The DVLA should contact you in the near future confirming your voluntary surrender of your licence. This is often in the form of a letter. It may be worth you contacting them to confirm that they have received your licence a little while after you return it. By confirming their receipt, you may be able to move more smoothly through the re-application process in future.

Driving rules can be quite complicated, so if you would like to talk about any of this information in person please feel free to call our helpline team on 0808 800 5050.

Karen
Epilepsy Action Advice & Information Team

Submitted by Karen, Epilepsy... on

I am returning to UK after 35 years. I have an EU driver's license. Seizure free for 13 years. Taking Lamotrigine. Must my UK doctor report me to DVLC?

Submitted by Sonja on

Hi Sonja

Thank you for your question. We can’t give you a definite answer, as we have not come across this situation before. The DVLA should be able to advise you. They have a webpage on Driving in Great Britain on a non-GB licence.

But we can say that you do meet the epilepsy driving regulation to hold a UK driving licence.

Regards

Diane Wallace
Epilepsy Action Advice and Information Team

Submitted by Diane, Epilepsy... on

My girlfriend who is 69 just had a seizure for the first time in 22 years. Will she have to wait six months or a year before getting her licence back? She had two in a week 22 years ago ao she is disappointed that the medication failed her this time. Is she more or less liable to have another within the next ten years.

Submitted by Barry Lenton on

Hi, I hope I'm not getting ahead of myself but I'm having surgery to hopefully correct my epilepsy next week. If this is successful then in 12 months I should be able to re-apply for my driving licence after around 8 years. Can you tell me if I will have to retake my test or will it simply be a matter of re-applying for my licence providing I have been seizure free for 12 months following the surgery? Many thanks.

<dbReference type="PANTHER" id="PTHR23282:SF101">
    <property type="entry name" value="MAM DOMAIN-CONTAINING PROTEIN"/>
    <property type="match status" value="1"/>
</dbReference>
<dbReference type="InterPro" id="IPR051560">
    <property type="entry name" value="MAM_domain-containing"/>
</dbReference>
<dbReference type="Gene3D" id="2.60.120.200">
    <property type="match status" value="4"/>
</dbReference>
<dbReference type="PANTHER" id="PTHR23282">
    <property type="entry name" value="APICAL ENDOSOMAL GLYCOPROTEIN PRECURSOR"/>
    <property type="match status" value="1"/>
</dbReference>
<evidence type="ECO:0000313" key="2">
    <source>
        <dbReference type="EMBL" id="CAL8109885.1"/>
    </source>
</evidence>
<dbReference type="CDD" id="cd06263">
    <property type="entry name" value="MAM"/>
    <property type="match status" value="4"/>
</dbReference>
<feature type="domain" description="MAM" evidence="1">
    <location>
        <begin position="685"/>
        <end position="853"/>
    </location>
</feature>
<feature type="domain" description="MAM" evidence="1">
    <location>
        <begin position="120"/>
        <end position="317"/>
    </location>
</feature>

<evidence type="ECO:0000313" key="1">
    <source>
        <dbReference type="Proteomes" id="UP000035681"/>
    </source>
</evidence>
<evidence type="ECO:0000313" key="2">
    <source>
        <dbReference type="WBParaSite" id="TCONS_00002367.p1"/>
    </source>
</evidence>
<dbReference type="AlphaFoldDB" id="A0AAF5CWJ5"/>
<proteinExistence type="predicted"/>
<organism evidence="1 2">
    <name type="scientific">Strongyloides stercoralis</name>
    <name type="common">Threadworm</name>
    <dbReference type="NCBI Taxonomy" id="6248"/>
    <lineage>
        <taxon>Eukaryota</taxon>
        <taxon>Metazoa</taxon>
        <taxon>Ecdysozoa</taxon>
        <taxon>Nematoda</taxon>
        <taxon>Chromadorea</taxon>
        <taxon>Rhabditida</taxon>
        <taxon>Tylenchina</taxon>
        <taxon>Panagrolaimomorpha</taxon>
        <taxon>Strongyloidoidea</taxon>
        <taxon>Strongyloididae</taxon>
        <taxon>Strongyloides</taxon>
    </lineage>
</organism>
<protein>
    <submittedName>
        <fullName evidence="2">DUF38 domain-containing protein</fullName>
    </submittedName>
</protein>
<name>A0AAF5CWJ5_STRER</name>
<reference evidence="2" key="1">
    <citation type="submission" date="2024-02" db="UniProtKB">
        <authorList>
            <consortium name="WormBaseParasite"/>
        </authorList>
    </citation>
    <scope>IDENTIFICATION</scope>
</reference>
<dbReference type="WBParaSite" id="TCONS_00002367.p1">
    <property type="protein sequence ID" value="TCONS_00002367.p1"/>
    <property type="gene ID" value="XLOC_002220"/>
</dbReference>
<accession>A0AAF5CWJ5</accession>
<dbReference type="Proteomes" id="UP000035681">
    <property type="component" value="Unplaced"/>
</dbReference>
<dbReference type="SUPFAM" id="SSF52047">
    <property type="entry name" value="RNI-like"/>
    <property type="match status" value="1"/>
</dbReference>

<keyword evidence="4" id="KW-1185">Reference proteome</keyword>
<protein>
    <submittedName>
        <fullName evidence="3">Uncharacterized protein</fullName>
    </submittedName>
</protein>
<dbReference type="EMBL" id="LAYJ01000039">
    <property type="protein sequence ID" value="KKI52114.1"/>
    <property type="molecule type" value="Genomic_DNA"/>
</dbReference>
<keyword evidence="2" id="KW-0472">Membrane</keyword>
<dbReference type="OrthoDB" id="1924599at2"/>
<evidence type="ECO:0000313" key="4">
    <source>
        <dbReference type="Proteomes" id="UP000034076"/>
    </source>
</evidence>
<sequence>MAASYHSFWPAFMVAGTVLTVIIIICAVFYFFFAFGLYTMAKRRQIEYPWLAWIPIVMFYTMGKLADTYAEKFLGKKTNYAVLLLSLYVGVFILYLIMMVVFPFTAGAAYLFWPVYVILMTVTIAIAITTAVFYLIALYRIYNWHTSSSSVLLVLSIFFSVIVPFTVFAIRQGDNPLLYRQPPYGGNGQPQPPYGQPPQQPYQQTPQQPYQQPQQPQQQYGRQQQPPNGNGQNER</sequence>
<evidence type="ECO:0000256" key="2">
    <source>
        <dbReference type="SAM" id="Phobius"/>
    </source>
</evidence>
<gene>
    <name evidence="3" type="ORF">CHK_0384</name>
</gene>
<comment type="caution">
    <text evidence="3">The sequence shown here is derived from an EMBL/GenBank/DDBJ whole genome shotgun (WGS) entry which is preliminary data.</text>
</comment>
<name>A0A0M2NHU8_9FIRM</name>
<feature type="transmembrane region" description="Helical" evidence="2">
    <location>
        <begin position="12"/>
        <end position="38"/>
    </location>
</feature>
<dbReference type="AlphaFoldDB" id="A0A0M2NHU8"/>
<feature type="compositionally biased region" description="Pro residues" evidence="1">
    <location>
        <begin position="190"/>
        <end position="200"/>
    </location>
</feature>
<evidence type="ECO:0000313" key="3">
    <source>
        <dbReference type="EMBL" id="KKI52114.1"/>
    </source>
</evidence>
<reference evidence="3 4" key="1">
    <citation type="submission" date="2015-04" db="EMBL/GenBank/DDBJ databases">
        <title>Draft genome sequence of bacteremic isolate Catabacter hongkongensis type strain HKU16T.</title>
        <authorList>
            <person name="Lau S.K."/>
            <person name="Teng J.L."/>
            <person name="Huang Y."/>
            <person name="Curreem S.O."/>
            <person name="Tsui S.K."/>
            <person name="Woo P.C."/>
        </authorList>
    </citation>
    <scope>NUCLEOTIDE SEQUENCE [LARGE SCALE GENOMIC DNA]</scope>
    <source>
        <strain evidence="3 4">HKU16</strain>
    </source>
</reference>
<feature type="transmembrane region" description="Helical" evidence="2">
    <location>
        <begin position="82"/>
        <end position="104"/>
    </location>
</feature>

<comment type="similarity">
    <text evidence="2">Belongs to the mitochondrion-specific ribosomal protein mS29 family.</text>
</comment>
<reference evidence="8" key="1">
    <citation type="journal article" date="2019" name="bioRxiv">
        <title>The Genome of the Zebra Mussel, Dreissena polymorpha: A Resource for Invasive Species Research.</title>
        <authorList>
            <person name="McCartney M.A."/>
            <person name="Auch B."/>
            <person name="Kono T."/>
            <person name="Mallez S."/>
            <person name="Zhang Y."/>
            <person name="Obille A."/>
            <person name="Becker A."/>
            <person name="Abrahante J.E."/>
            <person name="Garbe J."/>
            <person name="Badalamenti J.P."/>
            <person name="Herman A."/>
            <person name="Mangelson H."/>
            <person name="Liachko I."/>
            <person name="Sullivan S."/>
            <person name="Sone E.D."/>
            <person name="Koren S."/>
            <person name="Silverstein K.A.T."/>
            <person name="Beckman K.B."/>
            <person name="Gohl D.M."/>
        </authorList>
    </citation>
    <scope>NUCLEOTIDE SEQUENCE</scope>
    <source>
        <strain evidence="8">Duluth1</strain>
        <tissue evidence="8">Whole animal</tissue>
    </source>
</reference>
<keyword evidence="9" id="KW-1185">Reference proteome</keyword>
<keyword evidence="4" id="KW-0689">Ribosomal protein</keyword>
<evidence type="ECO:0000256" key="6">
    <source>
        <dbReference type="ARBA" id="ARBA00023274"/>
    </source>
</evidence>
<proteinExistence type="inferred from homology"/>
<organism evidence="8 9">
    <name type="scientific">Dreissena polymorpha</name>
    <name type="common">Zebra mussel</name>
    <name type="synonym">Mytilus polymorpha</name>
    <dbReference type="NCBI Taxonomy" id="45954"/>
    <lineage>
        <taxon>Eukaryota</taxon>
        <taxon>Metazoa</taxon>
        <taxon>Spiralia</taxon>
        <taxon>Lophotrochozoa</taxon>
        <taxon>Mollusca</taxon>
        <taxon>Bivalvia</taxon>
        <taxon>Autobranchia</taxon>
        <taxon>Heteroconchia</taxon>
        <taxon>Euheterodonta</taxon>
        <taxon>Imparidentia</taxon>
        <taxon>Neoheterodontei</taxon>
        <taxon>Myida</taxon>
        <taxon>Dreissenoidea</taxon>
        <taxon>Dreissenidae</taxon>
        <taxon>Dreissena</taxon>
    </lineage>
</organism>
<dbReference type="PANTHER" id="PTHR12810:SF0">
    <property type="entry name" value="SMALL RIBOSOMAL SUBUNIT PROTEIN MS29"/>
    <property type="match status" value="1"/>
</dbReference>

Submitted by Carl on

Hi Carl
Thank you for your question.

You will not have to take your driving test again. Although some people who haven’t driven for many years, may book some refresher lessons with a driving instructor.

Hope your surgery goes well.

Regards
Diane Wallace
Epilepsy Action Advice and Information Team

Submitted by Sacha on

Hi, Thanks for that. Fingers crossed the surgery is successful then! Carl.

Submitted by Carl on

Hello, for the last couple of months I have been having ' funny turns', lasting between 10-30 seconds where I am fully conscious and aware of what's happening. I feel I have glimpses into a 'parallel life', a bit like Deja vu. I saw a nurologist and he said he thinks it could 'seizures without alteration in consciousness', with no treatment (I have had an MRI scan but awaiting results) I have been advised to let the DVLA know. From reading info on your website I might be able to drive as I don't loose conciousness..... If this is the case what is the process for letting DVLA know? Will I need a gap from driving whilst it is sorted out?

Any advice welcomed! Thank you in advance

Submitted by sarah Clarke on

Hello Sarah
Thanks for your message. When you have any type of seizure you need to stop driving and let the DVLA know. You will need to stop driving while they make a decision. When you inform the DVLA, there are two forms you need to fill in. The first is the medical conditions form FEP1. On this form you will need to give a full description of what happens during your seizures. You will also need to complete the declaration of voluntary surrender form and return it with your licence. Once the DVLA has considered the information, they will let you know when you can start driving again. You will usually need to have had a 12 month pattern of seizures that don’t affect your consciousness.

I hope this helps. If you have any further questions please feel free to get in touch.

Best wishes
Grace
Epilepsy Action Advice and Information Team

Submitted by Grace, Epilepsy... on